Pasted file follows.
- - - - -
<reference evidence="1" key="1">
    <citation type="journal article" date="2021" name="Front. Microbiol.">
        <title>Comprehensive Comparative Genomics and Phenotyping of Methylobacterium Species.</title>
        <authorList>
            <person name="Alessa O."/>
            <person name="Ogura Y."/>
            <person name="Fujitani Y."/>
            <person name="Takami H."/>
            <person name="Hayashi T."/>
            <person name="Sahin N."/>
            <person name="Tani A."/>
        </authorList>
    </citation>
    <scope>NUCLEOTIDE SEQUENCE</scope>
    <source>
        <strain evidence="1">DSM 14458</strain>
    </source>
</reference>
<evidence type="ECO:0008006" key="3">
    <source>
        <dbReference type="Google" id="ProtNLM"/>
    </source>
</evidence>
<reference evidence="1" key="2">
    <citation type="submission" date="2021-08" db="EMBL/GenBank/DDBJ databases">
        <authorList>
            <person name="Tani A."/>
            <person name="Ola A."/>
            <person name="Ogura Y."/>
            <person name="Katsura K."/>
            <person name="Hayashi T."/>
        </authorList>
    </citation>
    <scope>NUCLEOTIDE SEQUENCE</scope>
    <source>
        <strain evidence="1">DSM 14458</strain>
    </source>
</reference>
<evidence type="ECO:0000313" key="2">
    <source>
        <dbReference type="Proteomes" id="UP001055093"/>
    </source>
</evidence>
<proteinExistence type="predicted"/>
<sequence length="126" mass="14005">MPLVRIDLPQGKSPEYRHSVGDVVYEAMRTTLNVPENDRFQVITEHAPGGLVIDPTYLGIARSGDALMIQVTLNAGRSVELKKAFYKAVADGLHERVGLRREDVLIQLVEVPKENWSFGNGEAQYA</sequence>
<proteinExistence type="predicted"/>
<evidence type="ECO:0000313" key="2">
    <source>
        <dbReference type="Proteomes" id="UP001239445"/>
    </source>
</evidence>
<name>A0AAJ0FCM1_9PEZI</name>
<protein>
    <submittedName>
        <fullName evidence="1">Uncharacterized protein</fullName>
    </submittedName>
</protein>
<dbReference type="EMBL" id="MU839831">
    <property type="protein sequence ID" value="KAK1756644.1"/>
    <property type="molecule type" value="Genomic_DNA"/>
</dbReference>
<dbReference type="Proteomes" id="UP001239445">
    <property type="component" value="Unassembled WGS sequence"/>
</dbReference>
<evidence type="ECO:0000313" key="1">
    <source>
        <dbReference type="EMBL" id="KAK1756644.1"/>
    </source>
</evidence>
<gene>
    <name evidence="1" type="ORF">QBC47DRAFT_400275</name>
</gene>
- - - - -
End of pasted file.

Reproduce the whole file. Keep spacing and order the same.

<reference evidence="1" key="1">
    <citation type="journal article" date="2021" name="Front. Microbiol.">
        <title>Comprehensive Comparative Genomics and Phenotyping of Methylobacterium Species.</title>
        <authorList>
            <person name="Alessa O."/>
            <person name="Ogura Y."/>
            <person name="Fujitani Y."/>
            <person name="Takami H."/>
            <person name="Hayashi T."/>
            <person name="Sahin N."/>
            <person name="Tani A."/>
        </authorList>
    </citation>
    <scope>NUCLEOTIDE SEQUENCE</scope>
    <source>
        <strain evidence="1">DSM 14458</strain>
    </source>
</reference>
<evidence type="ECO:0008006" key="3">
    <source>
        <dbReference type="Google" id="ProtNLM"/>
    </source>
</evidence>
<reference evidence="1" key="2">
    <citation type="submission" date="2021-08" db="EMBL/GenBank/DDBJ databases">
        <authorList>
            <person name="Tani A."/>
            <person name="Ola A."/>
            <person name="Ogura Y."/>
            <person name="Katsura K."/>
            <person name="Hayashi T."/>
        </authorList>
    </citation>
    <scope>NUCLEOTIDE SEQUENCE</scope>
    <source>
        <strain evidence="1">DSM 14458</strain>
    </source>
</reference>
<evidence type="ECO:0000313" key="2">
    <source>
        <dbReference type="Proteomes" id="UP001055093"/>
    </source>
</evidence>
<proteinExistence type="predicted"/>
<sequence length="126" mass="14005">MPLVRIDLPQGKSPEYRHSVGDVVYEAMRTTLNVPENDRFQVITEHAPGGLVIDPTYLGIARSGDALMIQVTLNAGRSVELKKAFYKAVADGLHERVGLRREDVLIQLVEVPKENWSFGNGEAQYA</sequence>
<proteinExistence type="predicted"/>
<evidence type="ECO:0000313" key="2">
    <source>
        <dbReference type="Proteomes" id="UP001239445"/>
    </source>
</evidence>
<name>A0AAJ0FCM1_9PEZI</name>
<protein>
    <submittedName>
        <fullName evidence="1">Uncharacterized protein</fullName>
    </submittedName>
</protein>
<dbReference type="EMBL" id="MU839831">
    <property type="protein sequence ID" value="KAK1756644.1"/>
    <property type="molecule type" value="Genomic_DNA"/>
</dbReference>
<dbReference type="Proteomes" id="UP001239445">
    <property type="component" value="Unassembled WGS sequence"/>
</dbReference>
<evidence type="ECO:0000313" key="1">
    <source>
        <dbReference type="EMBL" id="KAK1756644.1"/>
    </source>
</evidence>
<gene>
    <name evidence="1" type="ORF">QBC47DRAFT_400275</name>
</gene>